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A Linear Algebra Point of View for GF(2)

The code we have examined is a Hamming Code. We will build up to it through linear algebra. We are still using GF(2). Linear codes have a great advantage in that we can reproduce work with them on computers by simply storing a basis for the code space, rather than the entire list of codewords.

A code C $ \epsilon$ V is called linear if C is a subspace of the vector space V. We will then denote C's dimension by the letter $ k$.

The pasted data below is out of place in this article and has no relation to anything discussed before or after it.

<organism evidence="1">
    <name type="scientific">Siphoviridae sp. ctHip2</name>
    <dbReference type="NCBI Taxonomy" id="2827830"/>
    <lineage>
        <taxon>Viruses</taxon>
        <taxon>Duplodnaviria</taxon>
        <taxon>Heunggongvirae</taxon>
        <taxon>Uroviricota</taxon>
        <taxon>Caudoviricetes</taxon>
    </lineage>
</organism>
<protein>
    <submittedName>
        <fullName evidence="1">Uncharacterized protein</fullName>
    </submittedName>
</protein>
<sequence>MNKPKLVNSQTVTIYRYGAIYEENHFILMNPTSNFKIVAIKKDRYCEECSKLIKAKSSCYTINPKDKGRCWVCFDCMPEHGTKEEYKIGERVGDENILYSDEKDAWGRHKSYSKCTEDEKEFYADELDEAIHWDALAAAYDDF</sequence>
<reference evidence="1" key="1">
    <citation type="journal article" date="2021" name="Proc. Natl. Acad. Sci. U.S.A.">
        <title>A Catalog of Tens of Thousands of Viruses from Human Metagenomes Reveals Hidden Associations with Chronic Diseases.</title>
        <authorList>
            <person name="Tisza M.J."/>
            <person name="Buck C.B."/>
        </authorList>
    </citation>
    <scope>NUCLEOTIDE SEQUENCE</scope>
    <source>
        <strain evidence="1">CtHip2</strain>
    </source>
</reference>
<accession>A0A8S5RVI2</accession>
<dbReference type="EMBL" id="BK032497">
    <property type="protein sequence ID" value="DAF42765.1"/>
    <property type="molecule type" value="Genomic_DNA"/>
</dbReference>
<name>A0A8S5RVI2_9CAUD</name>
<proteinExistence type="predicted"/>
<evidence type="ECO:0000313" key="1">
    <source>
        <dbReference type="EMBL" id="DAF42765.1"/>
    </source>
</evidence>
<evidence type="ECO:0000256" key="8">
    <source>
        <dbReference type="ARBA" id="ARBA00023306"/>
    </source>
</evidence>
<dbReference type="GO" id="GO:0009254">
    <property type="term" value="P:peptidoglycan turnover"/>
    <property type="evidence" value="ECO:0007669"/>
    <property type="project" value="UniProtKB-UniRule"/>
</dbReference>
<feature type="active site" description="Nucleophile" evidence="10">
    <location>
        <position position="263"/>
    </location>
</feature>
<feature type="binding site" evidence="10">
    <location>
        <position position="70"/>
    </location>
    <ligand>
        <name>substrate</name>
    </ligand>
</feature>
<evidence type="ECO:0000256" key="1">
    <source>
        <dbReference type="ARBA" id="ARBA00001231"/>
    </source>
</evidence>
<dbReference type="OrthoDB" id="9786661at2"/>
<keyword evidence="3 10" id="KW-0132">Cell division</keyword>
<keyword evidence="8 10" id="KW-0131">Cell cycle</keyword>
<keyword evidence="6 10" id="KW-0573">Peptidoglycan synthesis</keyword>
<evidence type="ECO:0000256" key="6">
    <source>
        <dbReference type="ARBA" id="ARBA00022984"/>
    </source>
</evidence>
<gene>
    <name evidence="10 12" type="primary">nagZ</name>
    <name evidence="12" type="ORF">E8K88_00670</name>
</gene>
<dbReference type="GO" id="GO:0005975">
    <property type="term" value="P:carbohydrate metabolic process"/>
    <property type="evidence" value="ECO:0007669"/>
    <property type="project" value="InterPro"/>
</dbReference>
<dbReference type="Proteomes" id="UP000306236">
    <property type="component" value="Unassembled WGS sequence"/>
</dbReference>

A generator matrix G of C is the $ k$ x $ n$ matrix whose $ k$ rows form a basis that spans C.

Thus, we can store $ k$ vectors, rather than the $ 2^{k}$ codewords that constitute C.

The minimum weight $ w$(C) of a code C is defined as the min$ \{w$(c$ \vert$c $ \epsilon$ C, c $ \neq 0\}$.

Let C be a linear code. Then $ d$(C) = $ w$(C).



Subsections

Bill Cherowitzo 2001-12-11